Ash trees are good trees to add to your yard as a hardwood, long-lasting shade tree. There are four common varieties of ash: black, green, white and blue. All can be transplanted similarly. Keep in mind that these trees get large and might be too large unless you have enough acreage. These trees can withstand transplanting as they have roots that tend to stay near the surface. Try to transplant the trees while they are young or you will have to rent large machines to lift the ash tree out of the ground.
Prepare the site where you are going to plant your ash tree. Make sure it gets full sun, has lots of space to grow, and has quality soil with good organic matter and plenty of water from a high water table. Native ash trees are usually found along riverbeds within the floodplains of small creeks and areas where water is plentiful. Dig the hole large enough for the root ball of your ash tree to sit at the same soil line as it had in its previous spot.
Dig straight down about 12 inches out from the trunk of the ash tree in a complete circle. After removing about 10 to 12 inches of soil, and forming a good-sized ditch around the tree, start digging in at a gradual angle. If you angle in too quickly, you will hit a mass of roots, and you want to go around them.
Dig down and around the roots until you have freed the roots from the ground. If there are a few roots that extend beyond your digging, you can clear the dirt away and saw them with your handsaw.
Lift the tree from its hole and set it on the tarp, which you have laid out next to the digging site. Set the tree on its side gently so you don't damage any branches. Lift the tarp up around the root ball and tie it with twine. This will keep the soil around the roots as well as keep the moisture in the soil while you are moving it to its new location.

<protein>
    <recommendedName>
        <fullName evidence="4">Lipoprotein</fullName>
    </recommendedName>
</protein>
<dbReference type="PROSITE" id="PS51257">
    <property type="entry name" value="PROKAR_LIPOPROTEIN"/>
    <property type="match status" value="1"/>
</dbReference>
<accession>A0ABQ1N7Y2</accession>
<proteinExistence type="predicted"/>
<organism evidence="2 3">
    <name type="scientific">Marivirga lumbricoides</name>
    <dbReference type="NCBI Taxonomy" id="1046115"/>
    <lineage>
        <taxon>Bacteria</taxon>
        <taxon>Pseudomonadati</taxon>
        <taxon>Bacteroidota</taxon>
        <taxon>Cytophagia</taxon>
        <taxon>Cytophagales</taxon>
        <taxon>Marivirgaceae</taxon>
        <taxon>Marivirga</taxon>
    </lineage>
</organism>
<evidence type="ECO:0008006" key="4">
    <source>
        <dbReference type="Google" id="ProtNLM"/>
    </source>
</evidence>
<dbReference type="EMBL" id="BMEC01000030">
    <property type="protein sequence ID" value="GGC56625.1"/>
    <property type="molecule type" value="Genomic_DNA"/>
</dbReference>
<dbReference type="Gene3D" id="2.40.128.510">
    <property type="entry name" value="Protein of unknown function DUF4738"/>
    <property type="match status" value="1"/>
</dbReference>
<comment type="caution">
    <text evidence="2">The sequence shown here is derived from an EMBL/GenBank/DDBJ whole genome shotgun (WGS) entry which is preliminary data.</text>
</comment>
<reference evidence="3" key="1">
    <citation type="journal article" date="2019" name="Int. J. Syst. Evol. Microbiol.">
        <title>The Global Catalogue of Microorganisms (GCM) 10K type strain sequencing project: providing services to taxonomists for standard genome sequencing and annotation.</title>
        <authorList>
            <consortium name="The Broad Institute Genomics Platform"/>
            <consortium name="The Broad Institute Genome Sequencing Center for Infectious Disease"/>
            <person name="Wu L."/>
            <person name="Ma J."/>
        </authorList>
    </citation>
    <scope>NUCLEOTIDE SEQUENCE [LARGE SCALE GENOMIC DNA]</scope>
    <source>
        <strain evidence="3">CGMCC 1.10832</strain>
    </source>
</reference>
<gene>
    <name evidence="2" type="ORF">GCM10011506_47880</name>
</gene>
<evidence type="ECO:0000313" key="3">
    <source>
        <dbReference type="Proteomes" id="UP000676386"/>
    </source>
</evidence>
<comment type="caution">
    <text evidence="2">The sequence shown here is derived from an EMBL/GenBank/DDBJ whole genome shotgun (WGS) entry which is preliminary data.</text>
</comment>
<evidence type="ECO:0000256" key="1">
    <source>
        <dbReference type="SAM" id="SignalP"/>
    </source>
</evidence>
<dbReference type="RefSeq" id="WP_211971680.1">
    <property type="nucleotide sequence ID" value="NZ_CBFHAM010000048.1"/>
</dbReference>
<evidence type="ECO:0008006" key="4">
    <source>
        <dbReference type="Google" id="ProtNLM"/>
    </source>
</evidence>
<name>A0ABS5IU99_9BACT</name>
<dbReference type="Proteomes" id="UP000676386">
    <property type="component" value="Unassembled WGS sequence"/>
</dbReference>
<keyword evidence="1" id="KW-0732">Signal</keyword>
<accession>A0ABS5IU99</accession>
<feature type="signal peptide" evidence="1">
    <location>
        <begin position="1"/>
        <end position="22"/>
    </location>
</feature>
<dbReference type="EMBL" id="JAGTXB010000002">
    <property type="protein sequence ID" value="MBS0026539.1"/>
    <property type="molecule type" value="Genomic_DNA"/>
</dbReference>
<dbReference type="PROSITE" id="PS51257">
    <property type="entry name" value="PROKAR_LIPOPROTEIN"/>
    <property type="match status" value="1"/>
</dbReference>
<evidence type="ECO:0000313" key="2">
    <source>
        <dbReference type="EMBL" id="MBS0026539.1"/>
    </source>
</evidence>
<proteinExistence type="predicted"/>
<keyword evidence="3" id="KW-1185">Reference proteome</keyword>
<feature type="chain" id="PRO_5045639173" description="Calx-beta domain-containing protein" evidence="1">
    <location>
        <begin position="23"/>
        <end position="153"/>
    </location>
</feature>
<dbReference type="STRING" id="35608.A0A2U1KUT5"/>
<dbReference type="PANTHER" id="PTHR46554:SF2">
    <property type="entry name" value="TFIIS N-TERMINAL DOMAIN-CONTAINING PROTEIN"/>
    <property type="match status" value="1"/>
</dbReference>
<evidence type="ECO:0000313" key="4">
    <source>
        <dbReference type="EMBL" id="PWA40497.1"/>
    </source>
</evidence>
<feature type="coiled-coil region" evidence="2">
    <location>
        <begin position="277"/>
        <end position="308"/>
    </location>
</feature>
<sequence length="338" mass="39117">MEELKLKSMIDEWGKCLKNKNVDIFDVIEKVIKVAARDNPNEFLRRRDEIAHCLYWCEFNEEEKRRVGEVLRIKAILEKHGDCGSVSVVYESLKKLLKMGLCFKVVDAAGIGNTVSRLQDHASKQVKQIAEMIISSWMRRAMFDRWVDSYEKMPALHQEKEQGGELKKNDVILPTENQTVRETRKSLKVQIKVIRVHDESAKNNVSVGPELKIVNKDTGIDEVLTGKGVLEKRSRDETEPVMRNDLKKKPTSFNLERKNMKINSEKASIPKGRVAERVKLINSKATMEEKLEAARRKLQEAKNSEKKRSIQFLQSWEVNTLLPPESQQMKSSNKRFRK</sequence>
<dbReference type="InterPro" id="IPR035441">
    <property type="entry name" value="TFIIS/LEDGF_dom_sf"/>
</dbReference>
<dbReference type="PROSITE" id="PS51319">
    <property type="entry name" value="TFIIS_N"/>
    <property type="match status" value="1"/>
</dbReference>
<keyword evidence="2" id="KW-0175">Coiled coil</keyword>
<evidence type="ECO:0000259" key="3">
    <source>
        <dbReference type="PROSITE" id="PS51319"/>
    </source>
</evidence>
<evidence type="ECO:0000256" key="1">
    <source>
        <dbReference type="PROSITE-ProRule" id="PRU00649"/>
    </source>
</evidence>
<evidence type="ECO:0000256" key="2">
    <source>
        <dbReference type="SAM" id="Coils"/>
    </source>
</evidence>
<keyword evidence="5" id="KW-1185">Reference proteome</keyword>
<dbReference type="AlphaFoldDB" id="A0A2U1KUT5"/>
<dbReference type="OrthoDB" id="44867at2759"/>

Unwrap your ash tree, set it in place in the new hole you prepared in step 1, and slowly add the soil around the roots or the ball of the tree. Tamp the soil down with the heel of your boot or with a tamping tool. Tamp each layer as you add it until you have filled the hole.
Water the tree generously and let the soil settle in as the water drains for about 15 or 20 minutes. Add more soil if necessary and then mulch around the tree. A layer of 10 to 12 inches of mulch will cover the disturbed soil as well as conserve moisture under the tree.
Things You Will Need
- Saw (wood handsaw)
- Transplant Mature Cedar Trees
- Move a Magnolia Tree
- Grow Jacaranda Trees in Texas
- Transplant a Beech Tree
- Transplant Redwoods
- Transplant Plum Trees
- Care for a Japanese Red Maple Tree
- How Deep Is the Root System of a Sycamore Tree?
- Set Deck Posts in the Sand
- Grow a Curly Willow Tree
- Prepare Soil for Sod
- Transplant a Peony Tree